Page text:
Atkins beware! Ketogenic diet health risks

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Low carbohydrate high protein (ketosis) diets are popular among dieters and body builders for very effective short term weight loss.

Depleting the body’s carbohydrates stored as glycogen in the liver, our main energy source, triggers the process of ketosis to use stored fat and protein for energy. The thinking is that by means of this process one can reduce body fat and lose weight.

 

Elevated acetyl co-enzyme A (Acetyl CoA) concentration in blood marks hallmark pathology of ketoacidosis.

Elevated acetyl co-enzyme A (Acetyl CoA) concentration in blood marks hallmark pathology of ketoacidosis.

However, prolonged ketosis is dangerous. The ketone bodies harnessed for energy in place of carbohydrates are acidic, and prolonged formation can overwhelm homeostatic pH buffering systems (namely the bicarbonate-CO2 blood buffer), resulting in ketoacidosis. Symptomatically, diet induced ketoacidosis presents similarly to diabetic ketoacidosis, a life threatening condition. PubMed Health describes:

As fats are broken down, acids called ketones build up in the blood and urine. In high levels, ketones are poisonous. This condition is known as ketoacidosis.

Acidosis can lead to severe illness or death. Improved therapy for young people with diabetes has decreased the death rate from this condition. However, it remains a big risk in the elderly, and in people who fall into a coma when treatment has been delayed.

Symptoms include shallow breathing, dry skin, fruity breath, nausea, vomiting, abdominal pain, dulled senses, coma, fatigue, headache, difficulty breathing, and decreased consciousness.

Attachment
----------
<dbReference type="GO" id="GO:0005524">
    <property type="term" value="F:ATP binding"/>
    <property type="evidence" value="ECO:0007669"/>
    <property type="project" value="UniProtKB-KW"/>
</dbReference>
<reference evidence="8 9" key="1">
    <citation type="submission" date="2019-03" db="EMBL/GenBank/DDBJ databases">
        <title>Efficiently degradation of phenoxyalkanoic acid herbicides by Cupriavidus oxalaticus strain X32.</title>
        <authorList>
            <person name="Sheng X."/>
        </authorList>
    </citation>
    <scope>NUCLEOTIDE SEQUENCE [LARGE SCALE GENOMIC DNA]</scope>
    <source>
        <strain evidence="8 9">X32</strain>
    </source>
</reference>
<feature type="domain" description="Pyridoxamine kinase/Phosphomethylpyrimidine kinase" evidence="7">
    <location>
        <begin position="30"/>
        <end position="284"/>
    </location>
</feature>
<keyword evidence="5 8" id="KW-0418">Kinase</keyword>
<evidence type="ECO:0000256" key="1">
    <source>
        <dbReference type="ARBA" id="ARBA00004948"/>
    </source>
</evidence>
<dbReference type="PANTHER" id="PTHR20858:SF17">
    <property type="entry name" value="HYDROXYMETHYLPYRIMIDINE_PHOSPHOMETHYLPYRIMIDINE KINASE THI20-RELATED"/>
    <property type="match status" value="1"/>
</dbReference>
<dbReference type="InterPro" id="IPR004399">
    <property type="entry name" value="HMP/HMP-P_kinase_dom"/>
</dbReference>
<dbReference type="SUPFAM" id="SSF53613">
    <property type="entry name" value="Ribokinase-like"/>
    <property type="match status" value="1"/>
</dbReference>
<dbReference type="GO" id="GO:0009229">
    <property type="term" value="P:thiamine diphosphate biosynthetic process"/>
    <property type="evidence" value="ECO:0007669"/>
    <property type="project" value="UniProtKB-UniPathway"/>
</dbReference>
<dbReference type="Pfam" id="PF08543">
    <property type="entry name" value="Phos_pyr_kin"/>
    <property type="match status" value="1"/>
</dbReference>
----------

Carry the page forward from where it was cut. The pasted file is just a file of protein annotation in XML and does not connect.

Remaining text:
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American Dietetic Association spokesperson Dr. Chris Rosenbloom notes “You might be setting yourself up for (health) problems down the road,” and she notes

“in my 25 years as a dietitian, I’ve never met anyone who’s kept the weight off.”

There you have it. There are major risks associated with low-carb diets. Whether you decide to employ one depends on priorities. Know more or have objections? Share them below!

 

[Thanks,

Lori Laffel (1999). “Ketone bodies: a review of physiology, pathophysiology and application of monitoring to diabetes”. Diabetes/Metabolism Research and Reviews 15 (6): 412–426. doi:10.1002/(SICI)1520-7560(199911/12)15:6<412::AID-DMRR72>3.0.CO;2-8. PMID 10634967]

 

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Pastry Chef (https://butterhub.org), software engineer (http://jamesding.org), and fitness enthusiast.

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13 Responses

  1. awpking says:

    one more thing to deal with whist cutting.

  2. Woah this blog is excellent i like reading your posts. Keep up the good paintings! You understand, a lot of individuals are hunting around for this information, you could aid them greatly.

  3. Gilma Tenner says:

    The classic therapeutic ketogenic diet was developed for treatment of paediatric epilepsy in the 1920s and was widely used into the next decade, but its popularity waned with the introduction of effective anticonvulsant drugs. In the mid-1990s, Hollywood producer Jim Abrahams, whose son’s severe epilepsy was effectively controlled by the diet, created the Charlie Foundation to promote it.”^–

    Our online site <http://healthmedicinejournal.comes

  4. Big Teddy says:

    I lost 89 lbs gain back 20 over 12 years have had no health issues except not getting diabetes like the rest of my family. Stop the BS. Now you know someone who lost and kept it off.

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